Op-Ed: One city, two teams


The Aztecs have struggled at times this season to back up their claim to being San Diego’s only college football team. Photo courtesy of Leading NCAA/Twitter

San Diego State slogan is an opportunist method of disregarding the Toreros’ success on the gridiron
 
Noah Hilton | Sports Editor | The USD Vista
Once upon a time, the city of San Diego had three football teams.
None were all that noteworthy — the National Football League’s Chargers made just one Super Bowl in their 56 years in the city, while the San Diego State Aztecs and University of San Diego Toreros operated on the outskirts of the college football spectrum. Fans filled the stands to watch individuals, with names like Faulk, Tomlinson, Seau, and Harbaugh, instead of whole rosters.
Then, in a much-maligned move last January, Chargers’ owner Dean Spanos decided to relocate his team to Los Angeles.
Suddenly, San Diego’s football fans were down to two options — or so they thought.
Shortly after the move, San Diego State released a slogan for the upcoming season. The message — four words, five syllables — was a red-and-black-clad lesson to locals that covered billboards, banners, and the city trolley system.
“One City. One Team.”
The emphasis was simple enough. The city’s sports scene had a gaping hole, and the Aztecs were a readily available replacement. They are a program in possession of the last two Mountain West Conference championships, and they just graduated the NCAA’s all-time leading rusher to the professional ranks. They are a school with more enrolled undergraduates than USD has alumni living in the local area. They are a brand that dominates local sports coverage at the college level across media mediums.
In short, the slogan made sense. But only if you forget about the more successful program in America’s Finest City.
For as good as the Aztecs have been in recent years, USD appears to have matched them step-for-step at their own level of Division I football. The Toreros have claimed at least a share of five of the last six Pioneer Football League crowns, and had their own best pro prospect, cornerback Jamal Agnew, selected in the fifth round of last April’s NFL draft. The team has won 17 straight conference games, a PFL record and one of the longest active streaks in the nation.
Recent results indicate more of the same.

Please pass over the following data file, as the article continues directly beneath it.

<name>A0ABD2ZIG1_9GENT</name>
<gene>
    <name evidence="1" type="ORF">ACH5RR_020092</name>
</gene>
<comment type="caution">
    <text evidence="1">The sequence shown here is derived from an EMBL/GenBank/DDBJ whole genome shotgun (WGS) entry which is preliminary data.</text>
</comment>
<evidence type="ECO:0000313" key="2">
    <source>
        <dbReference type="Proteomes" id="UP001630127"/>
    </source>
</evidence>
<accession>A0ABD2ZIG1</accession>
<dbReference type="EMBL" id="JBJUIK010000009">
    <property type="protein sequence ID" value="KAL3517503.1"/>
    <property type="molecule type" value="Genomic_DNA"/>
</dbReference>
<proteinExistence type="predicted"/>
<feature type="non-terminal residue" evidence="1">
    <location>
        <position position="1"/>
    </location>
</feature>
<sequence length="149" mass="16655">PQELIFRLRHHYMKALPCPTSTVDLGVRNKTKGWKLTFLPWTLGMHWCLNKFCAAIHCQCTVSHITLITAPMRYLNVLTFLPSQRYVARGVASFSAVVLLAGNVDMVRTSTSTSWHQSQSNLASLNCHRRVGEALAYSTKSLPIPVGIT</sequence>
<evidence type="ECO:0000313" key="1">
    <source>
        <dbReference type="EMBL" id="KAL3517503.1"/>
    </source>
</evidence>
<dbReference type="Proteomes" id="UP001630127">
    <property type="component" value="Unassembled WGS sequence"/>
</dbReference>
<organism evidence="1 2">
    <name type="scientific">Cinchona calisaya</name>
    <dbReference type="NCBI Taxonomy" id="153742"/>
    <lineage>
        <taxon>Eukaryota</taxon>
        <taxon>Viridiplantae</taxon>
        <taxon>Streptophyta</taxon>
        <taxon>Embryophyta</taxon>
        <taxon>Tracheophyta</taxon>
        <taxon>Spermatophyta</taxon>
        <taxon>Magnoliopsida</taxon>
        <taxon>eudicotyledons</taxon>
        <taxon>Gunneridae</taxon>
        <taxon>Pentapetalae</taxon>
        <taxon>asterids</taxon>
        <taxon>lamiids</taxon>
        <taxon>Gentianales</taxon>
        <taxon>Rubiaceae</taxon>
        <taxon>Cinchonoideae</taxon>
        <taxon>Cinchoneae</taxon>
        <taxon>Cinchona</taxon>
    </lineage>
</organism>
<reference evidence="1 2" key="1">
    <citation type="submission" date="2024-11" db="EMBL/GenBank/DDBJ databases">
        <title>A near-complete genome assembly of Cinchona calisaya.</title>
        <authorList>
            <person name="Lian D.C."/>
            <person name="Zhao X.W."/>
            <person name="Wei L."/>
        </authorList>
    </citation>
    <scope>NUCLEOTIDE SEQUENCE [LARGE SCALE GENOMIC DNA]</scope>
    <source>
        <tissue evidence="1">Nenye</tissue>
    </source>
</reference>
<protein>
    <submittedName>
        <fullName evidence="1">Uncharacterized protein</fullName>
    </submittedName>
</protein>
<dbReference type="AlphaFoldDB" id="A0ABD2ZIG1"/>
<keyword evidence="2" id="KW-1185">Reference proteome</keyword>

SDSU opened their season with an impressive 6-0 start, rising into the national rankings while vaulting running back Rashaad Penny into the race for the Heisman Trophy, given annually to college football’s best player. Since then, though, they have stumbled badly in losses to Boise State and Fresno State.
Meanwhile, USD is outscoring opponents 198-68 over its last five games. The Toreros sit at 6-2 on the year. The Aztecs are a similar 7-2.
Huh.
This is neither to say that the Toreros are better than the Aztecs, nor that both programs are on the same competitive plane. The opening game of the 2015 season demonstrated as much, when SDSU rode a playmaking defense to a 37-3 victory over USD.
Attend a game at SDCCU Stadium, home of the Aztecs, and the comforting chaos of college football overwhelms you: marching bands that stretch across the field, pregame traditions that inspire excitement, and a sea of red and black filling the stands. SDSU is, without a doubt, a legitimate college football program. But so is USD, and therein lies the arrogance and irrationality of the “One City, One Team” slogan. Ignoring the accomplishments of a rival school to boost your own might be understandable. Failing to deliver wins when the city decides to support you is most definitely not.
Whether it’s USD from the lowest rung of football’s Division I ladder or SDSU from only slightly higher, the reality is that neither school is capable of justifying a sole claim to America’s Finest City, and neither team has yet earned the privilege of representing San Diego to the rest of the nation. An undefeated 2017 season and a spot in the national rankings may have been enough for the Aztecs to do so, but the last two weeks have rendered those aspirations a distant dream once again. Those same last two weeks have seen the Toreros steamroll opponents without mercy.
For local fans, the result is a strange reality where one Division I football team with a ceiling of regional relevance claims civic superiority over another Division I football team with the same ceiling but that is finding more success on the field.
One City….One Team?
You have to admit the math looks a little off from here.

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